They can become catalysts themselves as companies will release the statements before the formal press release. That’s another reason to look at filings, often. A company needs to file its Q 40-45 days after the end of its quarter depending on the company’s size.
What Is An 8-K Filing?
The definition of an 8-K filing or “Form 8K” is a statement filed with the SEC regarding material events or corporate changes. These focus on events that may be important to shareholders or the SEC itself. This report essentially updates the public on certain events like buyouts, financial changes, management/director changes, fiscal changes, or anything relevant to shareholders’ interests.
Sometimes companies will just file a Form 8K instead of making a formal announcement. This is usually where we see a penny stock run “out of nowhere” because the event isn’t in the newsfeed.
What Are Schedule 13D and Schedule 13G Filings?
These Schedules involve parties reporting ownership of stock that is over 5% of a certain equity class in a company. That 5% threshold is considered “significant ownership” of a company.
Because of this, it must be declared. There are much longer format definitions of these forms. But the main difference involves the size of the investor. A Schedule 13D gets filed by an “active investor” and ones owning more than 20% of a company’s outstanding shares.
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A 13G pertains to “passive investors” owning less than 20% of a company’s outstanding shares. Once a “passive investor” reaches more than 20% of the OS, they need to start filing 13D statements. These are important because we’ll see which large funds or investors are taking a larger position in a company. These typically lift sentiment for a given company.
What Is A Form 4 Filing?
This is something that many experienced traders look for from time to time. What is SEC Form 4? According to the Securities And Exchange Commission, it is a “statement of changes in beneficial ownership.” It must get filed with the commission whenever a material change happens in the holdings of a company’s insiders.
You would consider someone an insider if they are directors, officers, or shareholders owning 10% or more of a company’s outstanding shares. The forms break down the reporting person’s relationship to the company and give important information about purchases or sales of shares. They also will show company stock options issuances. These options would typically result from a company’s employee incentive plan.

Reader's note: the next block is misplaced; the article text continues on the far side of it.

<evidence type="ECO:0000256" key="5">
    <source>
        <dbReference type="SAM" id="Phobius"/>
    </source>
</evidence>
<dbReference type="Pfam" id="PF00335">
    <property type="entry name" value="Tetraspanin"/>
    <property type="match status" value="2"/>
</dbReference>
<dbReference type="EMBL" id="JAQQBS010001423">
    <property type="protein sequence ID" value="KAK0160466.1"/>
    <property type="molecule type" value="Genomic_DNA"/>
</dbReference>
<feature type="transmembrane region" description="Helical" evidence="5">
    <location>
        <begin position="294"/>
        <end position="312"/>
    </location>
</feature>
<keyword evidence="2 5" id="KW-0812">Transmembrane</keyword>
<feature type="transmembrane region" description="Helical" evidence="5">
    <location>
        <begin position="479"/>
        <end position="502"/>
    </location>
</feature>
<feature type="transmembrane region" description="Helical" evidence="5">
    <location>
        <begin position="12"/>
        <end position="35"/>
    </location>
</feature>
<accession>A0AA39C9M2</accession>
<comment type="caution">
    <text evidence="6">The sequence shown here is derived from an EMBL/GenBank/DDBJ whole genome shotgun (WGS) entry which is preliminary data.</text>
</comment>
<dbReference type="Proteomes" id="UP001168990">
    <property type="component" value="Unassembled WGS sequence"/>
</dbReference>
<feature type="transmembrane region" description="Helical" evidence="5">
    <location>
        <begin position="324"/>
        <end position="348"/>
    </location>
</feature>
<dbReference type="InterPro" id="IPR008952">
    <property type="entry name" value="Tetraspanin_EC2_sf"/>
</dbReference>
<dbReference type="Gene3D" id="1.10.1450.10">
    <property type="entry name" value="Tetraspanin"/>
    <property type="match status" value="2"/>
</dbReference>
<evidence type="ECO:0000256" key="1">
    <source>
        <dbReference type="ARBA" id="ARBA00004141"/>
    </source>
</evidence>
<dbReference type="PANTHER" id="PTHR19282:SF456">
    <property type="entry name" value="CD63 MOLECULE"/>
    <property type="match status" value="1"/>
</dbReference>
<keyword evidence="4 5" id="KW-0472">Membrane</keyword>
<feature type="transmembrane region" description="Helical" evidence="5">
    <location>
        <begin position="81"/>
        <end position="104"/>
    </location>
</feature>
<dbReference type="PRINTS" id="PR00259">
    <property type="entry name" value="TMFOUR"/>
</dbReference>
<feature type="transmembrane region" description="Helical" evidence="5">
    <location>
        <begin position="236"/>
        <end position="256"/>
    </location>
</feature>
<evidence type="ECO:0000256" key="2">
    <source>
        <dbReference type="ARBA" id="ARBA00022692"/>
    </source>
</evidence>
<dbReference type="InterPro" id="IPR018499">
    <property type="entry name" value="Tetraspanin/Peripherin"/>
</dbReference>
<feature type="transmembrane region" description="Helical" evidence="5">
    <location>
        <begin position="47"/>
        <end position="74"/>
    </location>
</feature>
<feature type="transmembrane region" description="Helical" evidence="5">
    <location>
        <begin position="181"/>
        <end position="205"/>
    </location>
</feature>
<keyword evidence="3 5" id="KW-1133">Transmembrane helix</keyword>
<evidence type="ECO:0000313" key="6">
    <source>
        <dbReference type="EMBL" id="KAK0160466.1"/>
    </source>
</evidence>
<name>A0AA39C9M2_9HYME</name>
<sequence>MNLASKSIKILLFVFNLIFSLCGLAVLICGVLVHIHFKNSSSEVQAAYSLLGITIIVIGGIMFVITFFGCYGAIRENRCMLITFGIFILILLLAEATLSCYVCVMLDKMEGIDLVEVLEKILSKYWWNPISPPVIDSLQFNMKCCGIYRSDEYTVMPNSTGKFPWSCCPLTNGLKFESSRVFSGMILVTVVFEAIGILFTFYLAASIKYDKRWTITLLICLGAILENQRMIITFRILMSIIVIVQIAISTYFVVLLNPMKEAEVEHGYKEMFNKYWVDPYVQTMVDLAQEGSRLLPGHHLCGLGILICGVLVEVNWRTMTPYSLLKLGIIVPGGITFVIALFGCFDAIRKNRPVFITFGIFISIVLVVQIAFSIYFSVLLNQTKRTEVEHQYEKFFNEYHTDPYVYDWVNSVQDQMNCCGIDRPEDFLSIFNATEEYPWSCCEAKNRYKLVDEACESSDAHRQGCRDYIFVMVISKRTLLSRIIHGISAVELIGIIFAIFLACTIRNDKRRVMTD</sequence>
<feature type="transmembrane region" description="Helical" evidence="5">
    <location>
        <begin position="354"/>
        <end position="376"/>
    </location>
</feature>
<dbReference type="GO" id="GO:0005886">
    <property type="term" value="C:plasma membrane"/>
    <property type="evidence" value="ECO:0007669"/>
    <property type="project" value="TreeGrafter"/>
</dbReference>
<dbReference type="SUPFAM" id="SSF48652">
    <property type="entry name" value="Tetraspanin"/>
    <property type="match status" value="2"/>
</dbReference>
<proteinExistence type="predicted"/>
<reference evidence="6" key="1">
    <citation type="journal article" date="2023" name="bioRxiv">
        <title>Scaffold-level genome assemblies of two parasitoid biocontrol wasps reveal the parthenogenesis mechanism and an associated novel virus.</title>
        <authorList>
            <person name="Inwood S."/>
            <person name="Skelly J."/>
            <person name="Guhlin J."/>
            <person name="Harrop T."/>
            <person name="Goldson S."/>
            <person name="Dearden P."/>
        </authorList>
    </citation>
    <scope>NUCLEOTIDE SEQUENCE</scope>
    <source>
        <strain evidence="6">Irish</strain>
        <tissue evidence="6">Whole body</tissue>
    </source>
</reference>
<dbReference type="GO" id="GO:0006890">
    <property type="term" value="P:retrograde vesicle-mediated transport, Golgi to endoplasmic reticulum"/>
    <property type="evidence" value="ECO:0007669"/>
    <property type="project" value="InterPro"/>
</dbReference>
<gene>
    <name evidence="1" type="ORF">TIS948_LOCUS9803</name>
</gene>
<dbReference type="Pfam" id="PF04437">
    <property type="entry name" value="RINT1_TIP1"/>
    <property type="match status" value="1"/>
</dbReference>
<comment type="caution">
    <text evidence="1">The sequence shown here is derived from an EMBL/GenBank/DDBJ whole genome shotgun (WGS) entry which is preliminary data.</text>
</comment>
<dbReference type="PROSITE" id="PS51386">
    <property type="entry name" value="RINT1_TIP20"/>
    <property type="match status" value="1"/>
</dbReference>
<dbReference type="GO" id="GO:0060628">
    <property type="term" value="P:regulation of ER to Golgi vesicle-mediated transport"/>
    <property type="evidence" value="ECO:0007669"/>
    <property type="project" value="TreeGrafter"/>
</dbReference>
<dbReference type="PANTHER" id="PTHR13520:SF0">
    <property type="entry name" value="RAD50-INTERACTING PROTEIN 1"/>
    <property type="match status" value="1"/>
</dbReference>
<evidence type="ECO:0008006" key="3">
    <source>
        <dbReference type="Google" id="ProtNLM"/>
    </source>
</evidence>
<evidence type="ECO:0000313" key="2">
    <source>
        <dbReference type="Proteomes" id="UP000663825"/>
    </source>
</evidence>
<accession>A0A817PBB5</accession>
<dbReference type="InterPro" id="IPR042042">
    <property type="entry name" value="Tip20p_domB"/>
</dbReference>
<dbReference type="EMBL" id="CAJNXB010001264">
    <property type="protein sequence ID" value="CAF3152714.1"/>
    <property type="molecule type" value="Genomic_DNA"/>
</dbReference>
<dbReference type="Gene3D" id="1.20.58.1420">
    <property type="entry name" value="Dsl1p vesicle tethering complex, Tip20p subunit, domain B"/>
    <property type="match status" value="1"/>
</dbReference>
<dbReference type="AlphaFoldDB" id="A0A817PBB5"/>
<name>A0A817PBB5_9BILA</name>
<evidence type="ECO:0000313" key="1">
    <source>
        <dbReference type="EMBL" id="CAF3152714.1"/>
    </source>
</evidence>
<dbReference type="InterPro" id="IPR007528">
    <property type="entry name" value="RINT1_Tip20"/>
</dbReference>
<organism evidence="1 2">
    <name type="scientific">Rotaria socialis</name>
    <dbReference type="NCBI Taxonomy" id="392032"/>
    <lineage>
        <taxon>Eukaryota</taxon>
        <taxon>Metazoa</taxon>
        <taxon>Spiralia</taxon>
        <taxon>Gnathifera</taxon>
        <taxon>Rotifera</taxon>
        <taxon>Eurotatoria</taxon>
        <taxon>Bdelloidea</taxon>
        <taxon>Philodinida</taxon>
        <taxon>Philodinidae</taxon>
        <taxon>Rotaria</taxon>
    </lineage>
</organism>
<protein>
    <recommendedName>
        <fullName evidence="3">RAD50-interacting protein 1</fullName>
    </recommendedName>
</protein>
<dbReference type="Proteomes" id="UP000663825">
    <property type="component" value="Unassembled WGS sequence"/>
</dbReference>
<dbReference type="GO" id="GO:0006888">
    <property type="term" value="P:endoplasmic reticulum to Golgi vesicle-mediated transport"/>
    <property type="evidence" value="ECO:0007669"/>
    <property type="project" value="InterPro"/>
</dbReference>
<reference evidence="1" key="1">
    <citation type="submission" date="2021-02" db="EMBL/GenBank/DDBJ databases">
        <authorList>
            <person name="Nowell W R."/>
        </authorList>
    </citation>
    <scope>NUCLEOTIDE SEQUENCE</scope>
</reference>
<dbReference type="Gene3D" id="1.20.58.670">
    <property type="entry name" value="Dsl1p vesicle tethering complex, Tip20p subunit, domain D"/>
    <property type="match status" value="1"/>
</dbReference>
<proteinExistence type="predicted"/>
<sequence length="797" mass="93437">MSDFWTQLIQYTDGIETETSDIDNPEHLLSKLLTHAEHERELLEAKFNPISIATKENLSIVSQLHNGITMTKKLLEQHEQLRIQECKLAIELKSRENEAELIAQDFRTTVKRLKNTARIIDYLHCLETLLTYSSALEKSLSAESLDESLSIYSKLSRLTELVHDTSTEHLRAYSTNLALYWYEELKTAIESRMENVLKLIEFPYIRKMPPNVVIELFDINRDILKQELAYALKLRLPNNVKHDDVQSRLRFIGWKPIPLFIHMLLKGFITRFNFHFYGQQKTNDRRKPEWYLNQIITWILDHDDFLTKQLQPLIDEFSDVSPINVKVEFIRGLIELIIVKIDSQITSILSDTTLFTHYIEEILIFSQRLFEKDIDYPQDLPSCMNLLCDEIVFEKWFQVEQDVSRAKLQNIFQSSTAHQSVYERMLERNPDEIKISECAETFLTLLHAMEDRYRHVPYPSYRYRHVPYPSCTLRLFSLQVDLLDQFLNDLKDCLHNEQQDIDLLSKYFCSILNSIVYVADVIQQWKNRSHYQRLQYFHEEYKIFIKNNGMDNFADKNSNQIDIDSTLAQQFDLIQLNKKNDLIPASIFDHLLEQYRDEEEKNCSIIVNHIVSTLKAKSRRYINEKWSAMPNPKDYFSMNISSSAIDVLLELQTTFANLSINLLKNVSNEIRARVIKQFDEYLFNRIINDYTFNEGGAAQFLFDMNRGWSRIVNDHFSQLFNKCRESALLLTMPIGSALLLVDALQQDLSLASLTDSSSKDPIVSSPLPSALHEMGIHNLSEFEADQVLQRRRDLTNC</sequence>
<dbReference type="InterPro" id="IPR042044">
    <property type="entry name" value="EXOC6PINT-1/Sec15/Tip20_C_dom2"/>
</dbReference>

Why are Form 4s important? Well, at the very simplest level, a Form 4 will show moves being made by insiders. Are they buying stock, selling stock, exercising options, etc.? These can show optimism in the market especially when insiders are buying shares. Something else to note is if Form 4 shows an insider sale. Do specific notes come along with the filing? Is it part of a pre-determined share-selling plan? Many companies enact a selling plan under Rule 10b5-1.
It allows insiders to set up a plan for selling shares of stock that they own. Insiders will put a plan in place to pre-determine the number of shares to sell at a predetermined time. This avoids scrutiny over insider trading accusations.
What Is An S-1 Statement?
When a company decides to go public, they’ve got to file something called a Form S-1 with the Securities and Exchange Commission (SEC). This form can be a goldmine of info about the company’s operations, financial health, and future plans. For day traders, it can come in handy.
Here’s the thing: when a company first goes public, the stock market can turn into a bit of a rodeo. Prices can swing up and down as the market tries to figure out what the stock is really worth. It’s a chance to jump in, make some trades, and potentially walk away with a nice profit.